PROJECT SUMMARY We propose to develop and optimize an advanced neurochemical recording technique that would be able to measure relatively rapid physiologically representative second-to-second changes in basal concentrations of specific neurochemicals, such as dopamine, in the brains of awake behaving animals. Microdialysis, a commonly used in vivo sampling technique, is able to measure changes that occur in basal levels. However, in practice the sampling timescale is significantly limited to minute-to-minute changes and it suffers from poor spatial resolution and induces significant tissue damage. As well, conventional in vivo electrochemical recording techniques, such as fast-scan cyclic voltammetry, are intrinsically limited to measuring phasic (stimulation-induced) changes in neurochemical concentrations and not changes in basal concentrations. The proposed electrochemical technique we call Multiple Cyclic Square Wave Voltammetry (M-CSWV) will enable second-to-second measurements of basal extracellular levels of neurochemicals with exceptional spatial resolution, sensitivity, specificity, and minimal tissue disturbance. This proposal leverages our unique expertise in neuroscience, electrochemistry, software development, and engineering to develop and validate this novel neurochemical recording technology for broad use in basic neuroscience research, clinical brain neuromodulation, and a variety of electrochemical applications. Our initial animal studies will guide and inform the application of our investigational technique for use by the general neuroscience and medical community. Our proposal seeks to (1) establish M-CSWV as a reliable research tool that is capable of identifying and quantifying basal dopamine extracellular levels in vivo with unsurpassed sensitivity and selectivity; and (2) validate the use of M-CSWV for in vivo chronic selective measurement of basal dopamine concentrations and application in an animal model of drug-induced neurochemical sensitization.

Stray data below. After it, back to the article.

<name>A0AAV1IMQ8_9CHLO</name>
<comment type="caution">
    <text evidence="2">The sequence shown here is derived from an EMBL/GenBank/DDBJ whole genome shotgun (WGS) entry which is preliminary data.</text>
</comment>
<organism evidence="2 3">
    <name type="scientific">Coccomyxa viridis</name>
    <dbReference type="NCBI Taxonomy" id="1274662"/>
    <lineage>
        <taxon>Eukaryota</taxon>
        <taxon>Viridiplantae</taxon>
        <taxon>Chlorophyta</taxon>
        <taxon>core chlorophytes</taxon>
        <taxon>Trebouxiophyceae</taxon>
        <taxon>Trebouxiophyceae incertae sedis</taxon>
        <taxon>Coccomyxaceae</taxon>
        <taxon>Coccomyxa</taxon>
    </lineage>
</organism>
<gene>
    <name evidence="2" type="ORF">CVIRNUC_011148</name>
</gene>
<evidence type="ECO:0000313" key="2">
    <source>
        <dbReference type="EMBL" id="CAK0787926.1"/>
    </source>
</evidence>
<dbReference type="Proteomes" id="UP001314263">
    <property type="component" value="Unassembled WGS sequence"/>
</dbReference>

|Effective start/end date||9/1/19 → 8/31/23|
- National Institute of Neurological Disorders and Stroke: $334,425.00
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